As the first month of the season winds down, it’s time to finally look in on our Fantasy Razzball leagues to see how well our participants are doing at sucking.
For those unfamiliar with ‘Fantasy Razzball’, it’s a fantasy baseball variation where you aim to manage the worst team possible. (See here for rules). We expanded from one Blogger league last year (won by me – suck it Grey) to 6 10-team divisions: 3 blogger leagues and 3 commenter divisions (note: we may actually have some satellite leagues – need to check on this). We then compile a total standings based on each team’s total points and an index based on league performance (basically, it’s total points of league divided by average league points). Please, blog, may I have some more?
I’ve got a double Roundtable post this afternoon as I got too busy with life and whatnot to post the one from last week.
The first one was hosted by Patrick Cain of the Albany Times-Union Fantasy Baseball section. His advantageous location in the heart of New York State politics makes his blog the must read for the Governor and his staff (as in his staff must read it to him – the NY Guvn’r is blind, people! If he can’t see prostitutes, we New Yorkers assume he’s much less likely to frequent them. Wonder if he does the Ray Charles thing and feels their wrists to know if they’re skinny or not?). Anyway, here’s the link and the question:
What cold starts should I be reading into…and why? Please, blog, may I have some more?
The battle for best fantasy baseballer in Razzball Nation has begun! Actually, it began with opening day but I’ve finally got around to creating the master standings (also available by clicking the ‘RCL Master Standings’ link on the homepage).
There are 108 competitors across 9 leagues. Please, blog, may I have some more?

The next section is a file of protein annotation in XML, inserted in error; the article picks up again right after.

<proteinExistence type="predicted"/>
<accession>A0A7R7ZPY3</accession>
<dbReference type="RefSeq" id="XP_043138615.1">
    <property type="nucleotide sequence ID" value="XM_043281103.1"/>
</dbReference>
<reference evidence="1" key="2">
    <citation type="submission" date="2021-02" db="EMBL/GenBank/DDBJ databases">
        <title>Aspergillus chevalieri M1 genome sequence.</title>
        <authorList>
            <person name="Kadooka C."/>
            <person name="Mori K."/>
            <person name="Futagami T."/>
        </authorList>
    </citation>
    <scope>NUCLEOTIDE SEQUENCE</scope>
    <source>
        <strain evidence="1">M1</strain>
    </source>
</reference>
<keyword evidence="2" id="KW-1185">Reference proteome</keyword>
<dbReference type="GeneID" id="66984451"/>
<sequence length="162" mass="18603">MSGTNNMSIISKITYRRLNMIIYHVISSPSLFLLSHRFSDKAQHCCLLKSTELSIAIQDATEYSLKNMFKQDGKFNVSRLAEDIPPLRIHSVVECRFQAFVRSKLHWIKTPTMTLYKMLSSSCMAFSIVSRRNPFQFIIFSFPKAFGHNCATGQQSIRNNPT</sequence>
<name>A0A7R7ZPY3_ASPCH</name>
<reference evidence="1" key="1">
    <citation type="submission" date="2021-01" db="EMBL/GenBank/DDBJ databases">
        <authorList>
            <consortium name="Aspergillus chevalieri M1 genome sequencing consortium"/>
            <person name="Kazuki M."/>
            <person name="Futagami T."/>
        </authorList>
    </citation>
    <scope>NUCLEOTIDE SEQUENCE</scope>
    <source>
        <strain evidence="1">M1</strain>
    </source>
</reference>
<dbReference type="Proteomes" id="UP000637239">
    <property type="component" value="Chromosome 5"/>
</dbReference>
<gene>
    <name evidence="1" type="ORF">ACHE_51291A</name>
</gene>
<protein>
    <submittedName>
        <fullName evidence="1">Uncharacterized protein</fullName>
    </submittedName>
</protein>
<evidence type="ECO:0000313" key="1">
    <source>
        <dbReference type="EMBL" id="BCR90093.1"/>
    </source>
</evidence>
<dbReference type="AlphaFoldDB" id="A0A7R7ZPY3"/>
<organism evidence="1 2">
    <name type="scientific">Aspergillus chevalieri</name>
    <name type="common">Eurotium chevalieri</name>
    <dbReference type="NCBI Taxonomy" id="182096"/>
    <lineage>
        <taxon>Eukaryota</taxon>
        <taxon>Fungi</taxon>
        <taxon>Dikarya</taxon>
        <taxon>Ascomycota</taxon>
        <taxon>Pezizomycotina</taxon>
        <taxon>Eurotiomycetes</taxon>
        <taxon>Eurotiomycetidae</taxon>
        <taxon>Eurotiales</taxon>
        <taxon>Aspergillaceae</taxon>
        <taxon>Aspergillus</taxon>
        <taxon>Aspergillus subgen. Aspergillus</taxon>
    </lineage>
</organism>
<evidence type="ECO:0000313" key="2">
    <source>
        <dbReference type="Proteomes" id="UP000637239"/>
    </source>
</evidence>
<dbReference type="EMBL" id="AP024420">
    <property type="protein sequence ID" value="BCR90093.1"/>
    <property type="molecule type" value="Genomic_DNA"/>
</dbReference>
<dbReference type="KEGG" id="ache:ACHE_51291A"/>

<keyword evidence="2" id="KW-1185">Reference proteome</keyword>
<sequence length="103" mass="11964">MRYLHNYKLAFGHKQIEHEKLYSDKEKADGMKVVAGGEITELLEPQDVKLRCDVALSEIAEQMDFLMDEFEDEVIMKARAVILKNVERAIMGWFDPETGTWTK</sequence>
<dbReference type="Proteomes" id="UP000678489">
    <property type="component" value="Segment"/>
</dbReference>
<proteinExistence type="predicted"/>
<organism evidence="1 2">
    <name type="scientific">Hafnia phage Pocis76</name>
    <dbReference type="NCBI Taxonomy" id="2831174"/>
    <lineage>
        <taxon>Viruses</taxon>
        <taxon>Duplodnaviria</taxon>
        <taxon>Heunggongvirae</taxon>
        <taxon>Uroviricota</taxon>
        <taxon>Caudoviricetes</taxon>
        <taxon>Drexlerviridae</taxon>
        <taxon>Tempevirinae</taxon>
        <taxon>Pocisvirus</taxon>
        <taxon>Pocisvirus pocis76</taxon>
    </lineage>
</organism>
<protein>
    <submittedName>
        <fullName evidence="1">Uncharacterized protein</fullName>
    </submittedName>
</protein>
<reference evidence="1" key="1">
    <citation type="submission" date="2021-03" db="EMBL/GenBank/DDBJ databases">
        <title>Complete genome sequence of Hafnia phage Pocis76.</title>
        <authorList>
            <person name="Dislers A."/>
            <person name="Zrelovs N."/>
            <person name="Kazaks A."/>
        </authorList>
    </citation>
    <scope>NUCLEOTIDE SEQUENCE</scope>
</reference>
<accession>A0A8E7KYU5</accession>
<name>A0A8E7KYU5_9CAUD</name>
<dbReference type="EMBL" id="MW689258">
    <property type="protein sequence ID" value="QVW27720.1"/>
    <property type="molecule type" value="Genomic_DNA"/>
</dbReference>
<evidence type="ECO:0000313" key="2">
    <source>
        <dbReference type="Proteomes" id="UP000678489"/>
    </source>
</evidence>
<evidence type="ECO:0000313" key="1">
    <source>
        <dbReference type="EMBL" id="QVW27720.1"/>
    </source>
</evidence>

Brett Greenfield of the phonetically alliterative Fantasy Phenoms hosts the Fantasy Roundtable this week. He asked…
Name one pitcher and one hitter that is on the waiver wire in most leagues, that is worth picking up and could become the next Cliff Lee or Ryan Ludwick. Why them? Please, blog, may I have some more?
What are two things that Edinson Volquez, Chien-Mien Wang, Fausto Carmona, and Mike Pelfrey have in common?
One is they all throw 90+ MPH sinkers.
The second is that none got an out in the 6th inning nor gave up less than 4 runs or 9 baserunners. Please, blog, may I have some more?
Tom Verducci of SI has posted his annual ‘Year After Effect’ post which poses that young pitchers who threw more than 30 innings last year than they had the year before as injury risks. I had reference this theory as part of my risky pitchers tests. For those who haven’t read this and are too lazy to click on it now…..or even now….I did find that significant pitching volume increases year-over-year does seem to have a carry-0ver effect but pitchers who threw high percentages of breaking pitches were more vulnerable (and a combination even worse). Please, blog, may I have some more?
Adam Ronis of Strong Island’s Newsday.com hosts the Fantasy Roundtable this week. He asked…
Do you have players that you will absolutely not draft even if they fall far in snake drafts or go cheaply in an auction and if so why? Please, blog, may I have some more?
Andy Behrens of Yahoo! Roto Arcade invited Razzball into their 16-team mixed league that they are christening a ‘Pro-Am’ since 9 of the players are fantasy bloggers and 7 are avid players from Fantasy Baseball Cafe boards and Y! Roto Arcade commenters. Please, blog, may I have some more?
Juan Pierre is like a piece of paper. You fold his ABs in half but it just makes him twice as strong. People scoffed last year when I boldly kept my HR projection for Juan Pierre roughly the same (0.5 from 0.6) despite seeing his projected ABs go from 615 to 350. Please, blog, may I have some more?
Fantasy baseball fans and bloggers (ourselves included) sometimes fail to appreciate the human toll that baseball takes on its participants. They are not just statistics, commodities, and tabloid stories. They are flesh and blood.
Joe Torre and SI’s Tom Verducci recently penned ‘The Yankee Years’, a book that provided a glimpse into the challenges that a manager on a high-profile team must endure – the pressure to succeed, the delicate balance of egos, the difficulties in finding relievers that can pitch 120 games a year and still perform in the postseason, etc. Please, blog, may I have some more?